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  • Writer's pictureGirl Gang Manchester

Period Poverty and How You Can Help to Tackle It · By Holly Ann Golightly

3 in 10 young women unable to afford or access period products while in lockdown

Sadly, period poverty is not a new thing in the UK. In households where there is not enough money for food, period products have to come second. Before lockdown, it was reported that 49% of girls missed at least one day of school when they were on their period. Some girls were missing up to a week of school every month. Rather than face the embarrassment of using alternatives such as clothing and toilet paper, they opted to stay at home. A study showed that before the lockdown, 1 in 10 women aged 14-21 could not afford period products. This has been exasperated by the pandemic when households have been further squeezed. Plan International UK’s survey in April 2020 showed this has now increased to 3 in 10. With schools being closed, girls have also lost the support of teachers and school nurses who had been providing period products to students where needed.

Stigma and impact on health

Periods are seen as dirty, unhygienic and something which should be private. There have been times in my working life when I have popped a tampon up my sleeve when going to the bathroom and been embarrassed when one was on my desk. I feel ridiculous now, but this is the society we live in. We need to have open dialogue, education and support. There should be no shame or stigma around this healthy and natural thing our bodies are able to do each month.

Being a teenager and a young woman can be an anxious time. Period poverty has been linked to anxiety and depression and many women are too embarrassed to seek help. Equally concerning is that women who cannot afford period products, use the products they can get for longer than the recommended time and this puts them at a higher risk of Toxic Shock Syndrome (TSS).

Period cups

Back in December, I wrote an article about sustainable periods, as I had just purchased a LUÜNA period cup from a zero-waste market in China and wanted to share my experience. I wrote the article because I was concerned about the environmental impact of period products and how much waste was produced from just one period. I was pleased to have found a sustainable alternative. However, I was writing this from a very privileged position. There are women who are using socks and toilet paper and would be happy to have period products of any description.

Recently, I was contacted by Millie from LUÜNA naturals, the awesome social impact period care company who I’d met at the market in China. They’d seen my article and were excited to tell me more about themselves and their mission in Asia and now the U.K.

Buy a cup, give a cup! – LUÜNA

LUÜNA is one of the first social impact period care companies in Asia tackling stigma, sustainability and period poverty. Olivia, the founder and CEO, and Millie, Head of Marketing and Partnerships, were both students at Leeds university before heading out to Asia. Their mission is to make periods better; for our bodies, for our planet, and for our sisters in need, by creating healthy and planet friendly products. LUÜNA is an Asia-born company about to launch their products here in the U.K.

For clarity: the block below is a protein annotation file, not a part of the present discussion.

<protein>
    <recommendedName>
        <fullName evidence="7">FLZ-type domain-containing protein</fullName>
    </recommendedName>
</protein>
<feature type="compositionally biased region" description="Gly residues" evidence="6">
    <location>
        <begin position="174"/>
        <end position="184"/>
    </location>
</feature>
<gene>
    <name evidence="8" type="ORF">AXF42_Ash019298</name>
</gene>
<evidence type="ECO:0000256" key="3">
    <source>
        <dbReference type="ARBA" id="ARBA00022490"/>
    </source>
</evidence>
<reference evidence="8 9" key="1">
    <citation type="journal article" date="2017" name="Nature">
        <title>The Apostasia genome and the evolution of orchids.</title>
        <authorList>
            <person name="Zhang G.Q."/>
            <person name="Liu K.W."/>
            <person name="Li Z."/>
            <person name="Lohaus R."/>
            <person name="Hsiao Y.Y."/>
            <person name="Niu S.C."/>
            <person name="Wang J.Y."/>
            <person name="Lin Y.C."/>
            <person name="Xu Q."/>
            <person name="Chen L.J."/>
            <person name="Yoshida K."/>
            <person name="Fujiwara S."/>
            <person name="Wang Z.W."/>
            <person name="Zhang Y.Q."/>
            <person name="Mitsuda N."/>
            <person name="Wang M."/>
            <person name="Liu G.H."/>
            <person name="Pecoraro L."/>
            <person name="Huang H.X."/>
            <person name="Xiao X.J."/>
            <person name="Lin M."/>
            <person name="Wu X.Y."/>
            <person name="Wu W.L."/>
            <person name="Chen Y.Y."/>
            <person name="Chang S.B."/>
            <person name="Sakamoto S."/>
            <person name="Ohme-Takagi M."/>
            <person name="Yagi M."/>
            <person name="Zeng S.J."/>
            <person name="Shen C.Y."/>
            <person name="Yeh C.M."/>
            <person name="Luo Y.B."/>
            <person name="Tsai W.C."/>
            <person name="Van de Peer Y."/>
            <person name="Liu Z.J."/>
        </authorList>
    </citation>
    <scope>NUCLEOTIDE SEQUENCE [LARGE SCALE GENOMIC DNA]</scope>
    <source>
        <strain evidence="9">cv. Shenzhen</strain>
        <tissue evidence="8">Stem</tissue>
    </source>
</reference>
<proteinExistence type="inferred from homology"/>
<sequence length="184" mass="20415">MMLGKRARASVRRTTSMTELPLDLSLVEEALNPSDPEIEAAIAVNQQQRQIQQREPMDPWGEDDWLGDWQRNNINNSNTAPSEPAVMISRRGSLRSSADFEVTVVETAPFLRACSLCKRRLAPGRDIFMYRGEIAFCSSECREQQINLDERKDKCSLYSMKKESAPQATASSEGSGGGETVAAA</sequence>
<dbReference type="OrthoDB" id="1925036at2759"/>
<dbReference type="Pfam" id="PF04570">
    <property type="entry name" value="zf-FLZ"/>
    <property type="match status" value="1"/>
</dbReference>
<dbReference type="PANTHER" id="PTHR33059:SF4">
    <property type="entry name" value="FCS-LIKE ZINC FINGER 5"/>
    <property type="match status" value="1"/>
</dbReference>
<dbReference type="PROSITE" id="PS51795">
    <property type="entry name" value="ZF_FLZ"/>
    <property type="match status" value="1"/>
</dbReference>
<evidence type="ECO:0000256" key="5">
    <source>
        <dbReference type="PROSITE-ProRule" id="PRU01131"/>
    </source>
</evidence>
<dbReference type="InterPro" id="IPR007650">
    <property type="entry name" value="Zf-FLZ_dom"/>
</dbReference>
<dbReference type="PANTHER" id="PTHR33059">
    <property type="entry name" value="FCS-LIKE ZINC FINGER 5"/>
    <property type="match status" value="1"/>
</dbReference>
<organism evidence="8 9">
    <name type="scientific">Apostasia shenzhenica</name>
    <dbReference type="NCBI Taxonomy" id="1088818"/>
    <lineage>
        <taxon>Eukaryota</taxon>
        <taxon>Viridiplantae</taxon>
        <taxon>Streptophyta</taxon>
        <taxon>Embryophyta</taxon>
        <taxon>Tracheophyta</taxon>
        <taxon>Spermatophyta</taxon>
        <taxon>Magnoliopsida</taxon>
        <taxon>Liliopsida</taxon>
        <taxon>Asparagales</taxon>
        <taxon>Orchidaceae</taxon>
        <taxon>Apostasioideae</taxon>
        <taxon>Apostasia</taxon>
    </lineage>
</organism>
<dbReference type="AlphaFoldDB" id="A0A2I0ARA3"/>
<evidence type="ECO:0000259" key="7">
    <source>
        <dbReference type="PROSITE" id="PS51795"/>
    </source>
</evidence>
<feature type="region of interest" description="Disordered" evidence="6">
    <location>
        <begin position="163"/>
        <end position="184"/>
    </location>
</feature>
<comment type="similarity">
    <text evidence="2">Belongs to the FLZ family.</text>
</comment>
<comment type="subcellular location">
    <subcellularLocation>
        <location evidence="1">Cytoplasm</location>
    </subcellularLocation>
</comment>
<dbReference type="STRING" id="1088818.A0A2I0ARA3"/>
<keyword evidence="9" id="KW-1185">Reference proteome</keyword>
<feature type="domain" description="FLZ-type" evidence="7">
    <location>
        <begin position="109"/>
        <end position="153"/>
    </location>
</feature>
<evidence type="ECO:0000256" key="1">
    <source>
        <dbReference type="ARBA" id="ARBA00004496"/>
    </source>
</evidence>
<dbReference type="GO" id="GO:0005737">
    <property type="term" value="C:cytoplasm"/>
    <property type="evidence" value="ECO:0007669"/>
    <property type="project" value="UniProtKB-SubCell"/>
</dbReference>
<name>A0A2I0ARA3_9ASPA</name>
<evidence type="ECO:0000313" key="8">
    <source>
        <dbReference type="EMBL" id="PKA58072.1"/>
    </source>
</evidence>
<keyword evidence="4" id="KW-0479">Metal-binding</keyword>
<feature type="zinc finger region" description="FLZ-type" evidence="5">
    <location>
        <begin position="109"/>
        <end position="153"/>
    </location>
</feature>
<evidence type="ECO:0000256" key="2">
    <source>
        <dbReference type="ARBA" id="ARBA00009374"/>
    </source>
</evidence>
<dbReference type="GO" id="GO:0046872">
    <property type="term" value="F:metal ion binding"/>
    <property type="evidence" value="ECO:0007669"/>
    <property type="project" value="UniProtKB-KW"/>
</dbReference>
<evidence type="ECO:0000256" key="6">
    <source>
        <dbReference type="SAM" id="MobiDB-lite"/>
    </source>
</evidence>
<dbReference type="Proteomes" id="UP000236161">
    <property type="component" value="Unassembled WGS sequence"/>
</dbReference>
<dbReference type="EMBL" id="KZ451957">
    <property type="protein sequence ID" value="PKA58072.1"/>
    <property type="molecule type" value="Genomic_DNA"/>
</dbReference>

LUÜNA’s mission is to ensure that all people with periods can adopt toxin-free and plastic-free period care unhindered by shame, taboos and misconceptions about their bodies. Alongside providing knowledge and education, LUÜNA have set up an initiative that for every period cup purchased, one will be donated to a menstruator in need. Buy a cup, give a cup!

In the UK, they have partnered with Free the Flow York and the Stopp Campaign to help combat period poverty in local communities.

UK launch

To celebrate their UK launch, LUÜNA have teamed up with Girl Gang to provide an exclusive discount for the community. Readers can use GIRLGANGLUUNA at the checkout to receive 35% off their period cups. For every cup purchased, one will be donated.

LUÜNA and Girl Gang have also teamed up to offer a free online period workshop for the Girl Gang community to provide key information and support on using sustainable period care, as well as offering a space to openly talking about menstruation. Keep an eye out on our socials for the date and booking info.

If you are interested in purchasing a period cup, or finding out more about LUÜNA, their website is:

Finally, in case you need more reasons to use sustainable alternatives…

In addition to the environmental benefit, there are health benefits too. Did you know that our vaginas are the most absorbent part of our bodies? Traditional feminine care products use a combination of synthetics and conventional cotton, which is grown using toxic pesticides. These chemicals can cause irritation and have been linked to chronic health conditions, including cancer.

LUÜNA cups are made with super soft, medical-grade silicone with flexy-fit technology which moulds to your shape. As a first time user, I found it really easy to use. In my previous blog post, I have tackled some frequently asked questions about how to use period cups.

I understand that these are not for everyone as you have to be comfortable with internal products. But if you are currently a tampon user and looking for a more eco-friendly and healthy alternative, this is an excellent option.

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